Brexit: EU countries call for acceleration of no-deal contingency plans
‘Hope for the best, prepare for the worst,’ say diplomats, with talks in danger of timing out
Belgium, France and the Netherlands have called on the European Commission to accelerate contingency planning for the possibility that a Brexit trade deal cannot be struck. Photograph: Daniel Leal-Olivas/AFP via Getty
Belgium, France and the Netherlands have called on the European Commission to accelerate contingency planning for the possibility that a deal cannot be reached in Brexit talks with the UK, after discussions were halted when a negotiator tested positive for Covid-19.
In a move thought to be backed by a majority of member states, the three governments made the appeal as the countries set to be among those most affected by Brexit alongside the Republic, with time running out to clinch a deal and hundreds of billions of euro in trade at stake.
“We can’t keep hoping for a good outcome,” said Belgian prime minister Alexander De Croo, who made the appeal alongside French president Emmanuel Macron and Dutch prime minister Mark Rutte. “There might be one, but hoping alone is not enough. We have to start our contingency planning.”
Mr Rutte told reporters he had “insisted, in parallel with the negotiations, on more clarity from the commission about their proposal about European contingency measures”.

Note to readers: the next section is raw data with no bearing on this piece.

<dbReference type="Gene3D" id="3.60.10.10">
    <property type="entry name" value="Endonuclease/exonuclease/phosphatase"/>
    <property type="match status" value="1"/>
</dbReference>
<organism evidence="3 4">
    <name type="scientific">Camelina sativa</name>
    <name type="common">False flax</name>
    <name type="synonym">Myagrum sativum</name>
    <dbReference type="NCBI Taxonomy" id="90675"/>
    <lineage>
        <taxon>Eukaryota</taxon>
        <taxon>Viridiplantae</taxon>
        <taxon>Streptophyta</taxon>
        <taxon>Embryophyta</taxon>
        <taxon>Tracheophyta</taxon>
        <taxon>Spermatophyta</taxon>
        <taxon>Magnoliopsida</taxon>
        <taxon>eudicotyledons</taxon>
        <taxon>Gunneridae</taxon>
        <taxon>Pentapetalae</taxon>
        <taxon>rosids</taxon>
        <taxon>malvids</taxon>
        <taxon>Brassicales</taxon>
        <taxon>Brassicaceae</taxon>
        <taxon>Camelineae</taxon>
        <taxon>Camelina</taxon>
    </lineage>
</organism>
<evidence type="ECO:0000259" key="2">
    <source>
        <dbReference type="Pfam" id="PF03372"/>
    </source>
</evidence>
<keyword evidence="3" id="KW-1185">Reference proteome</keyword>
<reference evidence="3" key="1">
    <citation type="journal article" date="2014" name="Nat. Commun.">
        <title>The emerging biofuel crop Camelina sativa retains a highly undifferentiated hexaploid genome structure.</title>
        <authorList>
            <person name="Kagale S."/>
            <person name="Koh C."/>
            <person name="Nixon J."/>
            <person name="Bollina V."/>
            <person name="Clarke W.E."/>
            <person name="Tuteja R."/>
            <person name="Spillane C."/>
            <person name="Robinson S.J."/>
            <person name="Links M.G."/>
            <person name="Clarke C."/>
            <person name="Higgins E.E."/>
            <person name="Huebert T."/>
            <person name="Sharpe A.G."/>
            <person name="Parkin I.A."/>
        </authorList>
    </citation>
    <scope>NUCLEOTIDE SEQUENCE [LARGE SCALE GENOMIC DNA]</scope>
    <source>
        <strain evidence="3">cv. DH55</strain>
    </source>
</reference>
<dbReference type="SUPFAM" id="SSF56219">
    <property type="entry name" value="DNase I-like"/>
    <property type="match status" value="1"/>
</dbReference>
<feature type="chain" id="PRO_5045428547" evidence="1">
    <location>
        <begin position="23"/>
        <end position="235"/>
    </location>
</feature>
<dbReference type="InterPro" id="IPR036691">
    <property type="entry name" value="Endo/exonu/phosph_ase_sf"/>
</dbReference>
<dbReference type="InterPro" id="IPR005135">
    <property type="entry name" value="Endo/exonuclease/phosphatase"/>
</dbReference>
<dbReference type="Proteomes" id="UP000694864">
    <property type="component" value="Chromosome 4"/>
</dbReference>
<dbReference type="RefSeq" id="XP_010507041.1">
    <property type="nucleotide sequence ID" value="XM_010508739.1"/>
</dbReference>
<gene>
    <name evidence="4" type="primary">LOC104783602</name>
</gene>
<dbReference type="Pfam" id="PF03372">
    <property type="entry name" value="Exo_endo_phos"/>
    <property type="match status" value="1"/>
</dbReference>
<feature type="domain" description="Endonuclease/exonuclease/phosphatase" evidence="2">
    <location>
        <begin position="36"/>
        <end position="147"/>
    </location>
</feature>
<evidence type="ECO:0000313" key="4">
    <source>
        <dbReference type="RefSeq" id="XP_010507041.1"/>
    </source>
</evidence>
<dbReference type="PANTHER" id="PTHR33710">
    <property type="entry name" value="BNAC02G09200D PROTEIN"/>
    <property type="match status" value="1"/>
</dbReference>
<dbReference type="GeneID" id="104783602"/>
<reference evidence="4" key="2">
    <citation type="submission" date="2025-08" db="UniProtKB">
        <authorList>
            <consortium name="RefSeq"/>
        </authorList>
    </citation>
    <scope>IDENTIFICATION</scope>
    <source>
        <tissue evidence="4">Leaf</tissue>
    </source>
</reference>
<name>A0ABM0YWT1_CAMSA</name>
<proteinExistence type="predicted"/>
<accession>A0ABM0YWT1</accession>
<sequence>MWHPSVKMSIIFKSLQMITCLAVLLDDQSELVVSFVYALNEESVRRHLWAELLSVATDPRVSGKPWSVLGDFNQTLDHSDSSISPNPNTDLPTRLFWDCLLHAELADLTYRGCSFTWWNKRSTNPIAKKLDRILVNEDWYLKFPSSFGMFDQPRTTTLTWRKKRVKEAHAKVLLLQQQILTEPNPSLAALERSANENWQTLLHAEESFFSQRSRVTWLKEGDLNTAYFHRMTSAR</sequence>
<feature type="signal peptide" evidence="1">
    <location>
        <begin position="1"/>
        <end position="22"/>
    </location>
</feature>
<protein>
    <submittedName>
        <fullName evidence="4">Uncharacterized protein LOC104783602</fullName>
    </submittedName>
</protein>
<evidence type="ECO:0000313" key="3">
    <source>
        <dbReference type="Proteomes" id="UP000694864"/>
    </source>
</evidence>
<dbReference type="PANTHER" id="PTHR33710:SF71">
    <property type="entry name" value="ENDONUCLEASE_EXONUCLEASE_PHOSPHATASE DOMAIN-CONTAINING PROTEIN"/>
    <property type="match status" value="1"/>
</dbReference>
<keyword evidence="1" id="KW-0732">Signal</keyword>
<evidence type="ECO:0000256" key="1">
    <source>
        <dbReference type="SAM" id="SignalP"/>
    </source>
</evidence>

“Hope for the best, prepare for the worst,” an EU diplomat said. “Given the late stage of the negotiation that we’re in and the complexity of the transition ahead, with little more than six weeks left, it seems to be the prudent thing to do.”
The vast majority of the legal text of a deal has been agreed between British and EU negotiators, but the most contentious issues – the level playing field, governance and, especially, fish – have yet to be surmounted. And the risk that an agreement cannot be reached in time is considered to be serious.
Contingency plans would include emergency legislation required to keep trucks moving, planes flying, and energy flowing between the UK and EU if the legal basis for such things abruptly dissolved overnight at the end of the year in the absence of a deal.
The European Commission has been reluctant to move forward with the plans in case it influenced the negotiations, by signalling a lack of confidence in the talks or even making no-deal seem more appealing by smoothing over some of the difficulties.
The EU is keen to reach a durable, permanent legal arrangement with the UK on such issues, rather than risk relying on a patchwork of emergency legislation for a long period.
But with just weeks to go, businesses and industry groups have been piling pressure on governments across Europe for certainty on what will happen on January 1st. This has led to a rise in support for accelerating joint EU contingency measures to avoid individual member states being tempted to reach out to London bilaterally, potentially undermining EU unity in the talks.